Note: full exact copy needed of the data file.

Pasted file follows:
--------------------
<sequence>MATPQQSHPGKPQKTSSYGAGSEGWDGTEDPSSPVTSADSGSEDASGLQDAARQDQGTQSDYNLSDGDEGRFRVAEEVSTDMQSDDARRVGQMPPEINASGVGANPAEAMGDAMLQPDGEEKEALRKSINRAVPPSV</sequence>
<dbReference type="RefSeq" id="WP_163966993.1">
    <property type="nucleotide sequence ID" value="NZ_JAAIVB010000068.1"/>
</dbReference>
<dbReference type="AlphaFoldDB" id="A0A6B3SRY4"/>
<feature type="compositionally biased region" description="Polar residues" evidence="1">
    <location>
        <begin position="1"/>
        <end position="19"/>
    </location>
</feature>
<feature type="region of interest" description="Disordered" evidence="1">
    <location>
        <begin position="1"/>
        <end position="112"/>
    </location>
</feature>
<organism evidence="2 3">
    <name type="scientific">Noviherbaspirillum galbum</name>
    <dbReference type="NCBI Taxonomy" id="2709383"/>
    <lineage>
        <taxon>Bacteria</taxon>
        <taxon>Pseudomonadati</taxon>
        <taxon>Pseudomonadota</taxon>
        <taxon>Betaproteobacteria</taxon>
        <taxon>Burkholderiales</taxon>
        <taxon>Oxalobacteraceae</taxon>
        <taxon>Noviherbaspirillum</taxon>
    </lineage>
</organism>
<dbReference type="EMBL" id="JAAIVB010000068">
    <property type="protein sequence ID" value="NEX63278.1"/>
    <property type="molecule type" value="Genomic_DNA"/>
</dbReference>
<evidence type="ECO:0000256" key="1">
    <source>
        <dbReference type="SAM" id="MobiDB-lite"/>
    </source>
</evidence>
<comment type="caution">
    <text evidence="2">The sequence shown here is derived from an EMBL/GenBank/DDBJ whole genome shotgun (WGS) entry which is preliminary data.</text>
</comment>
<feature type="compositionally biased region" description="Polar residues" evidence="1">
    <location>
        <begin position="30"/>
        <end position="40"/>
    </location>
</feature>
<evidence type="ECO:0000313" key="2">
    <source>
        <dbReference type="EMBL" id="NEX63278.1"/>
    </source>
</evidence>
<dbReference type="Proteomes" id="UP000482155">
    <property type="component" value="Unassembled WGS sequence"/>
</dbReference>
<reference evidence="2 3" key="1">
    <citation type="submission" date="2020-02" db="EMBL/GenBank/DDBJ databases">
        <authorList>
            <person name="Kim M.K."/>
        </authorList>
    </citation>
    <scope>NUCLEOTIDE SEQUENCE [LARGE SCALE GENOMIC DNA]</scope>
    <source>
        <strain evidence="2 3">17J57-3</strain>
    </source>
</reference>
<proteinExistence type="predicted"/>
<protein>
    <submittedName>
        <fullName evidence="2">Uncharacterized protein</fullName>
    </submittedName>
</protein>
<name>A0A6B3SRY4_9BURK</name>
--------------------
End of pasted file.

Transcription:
<sequence>MATPQQSHPGKPQKTSSYGAGSEGWDGTEDPSSPVTSADSGSEDASGLQDAARQDQGTQSDYNLSDGDEGRFRVAEEVSTDMQSDDARRVGQMPPEINASGVGANPAEAMGDAMLQPDGEEKEALRKSINRAVPPSV</sequence>
<dbReference type="RefSeq" id="WP_163966993.1">
    <property type="nucleotide sequence ID" value="NZ_JAAIVB010000068.1"/>
</dbReference>
<dbReference type="AlphaFoldDB" id="A0A6B3SRY4"/>
<feature type="compositionally biased region" description="Polar residues" evidence="1">
    <location>
        <begin position="1"/>
        <end position="19"/>
    </location>
</feature>
<feature type="region of interest" description="Disordered" evidence="1">
    <location>
        <begin position="1"/>
        <end position="112"/>
    </location>
</feature>
<organism evidence="2 3">
    <name type="scientific">Noviherbaspirillum galbum</name>
    <dbReference type="NCBI Taxonomy" id="2709383"/>
    <lineage>
        <taxon>Bacteria</taxon>
        <taxon>Pseudomonadati</taxon>
        <taxon>Pseudomonadota</taxon>
        <taxon>Betaproteobacteria</taxon>
        <taxon>Burkholderiales</taxon>
        <taxon>Oxalobacteraceae</taxon>
        <taxon>Noviherbaspirillum</taxon>
    </lineage>
</organism>
<dbReference type="EMBL" id="JAAIVB010000068">
    <property type="protein sequence ID" value="NEX63278.1"/>
    <property type="molecule type" value="Genomic_DNA"/>
</dbReference>
<evidence type="ECO:0000256" key="1">
    <source>
        <dbReference type="SAM" id="MobiDB-lite"/>
    </source>
</evidence>
<comment type="caution">
    <text evidence="2">The sequence shown here is derived from an EMBL/GenBank/DDBJ whole genome shotgun (WGS) entry which is preliminary data.</text>
</comment>
<feature type="compositionally biased region" description="Polar residues" evidence="1">
    <location>
        <begin position="30"/>
        <end position="40"/>
    </location>
</feature>
<evidence type="ECO:0000313" key="2">
    <source>
        <dbReference type="EMBL" id="NEX63278.1"/>
    </source>
</evidence>
<dbReference type="Proteomes" id="UP000482155">
    <property type="component" value="Unassembled WGS sequence"/>
</dbReference>
<reference evidence="2 3" key="1">
    <citation type="submission" date="2020-02" db="EMBL/GenBank/DDBJ databases">
        <authorList>
            <person name="Kim M.K."/>
        </authorList>
    </citation>
    <scope>NUCLEOTIDE SEQUENCE [LARGE SCALE GENOMIC DNA]</scope>
    <source>
        <strain evidence="2 3">17J57-3</strain>
    </source>
</reference>
<proteinExistence type="predicted"/>
<protein>
    <submittedName>
        <fullName evidence="2">Uncharacterized protein</fullName>
    </submittedName>
</protein>
<name>A0A6B3SRY4_9BURK</name>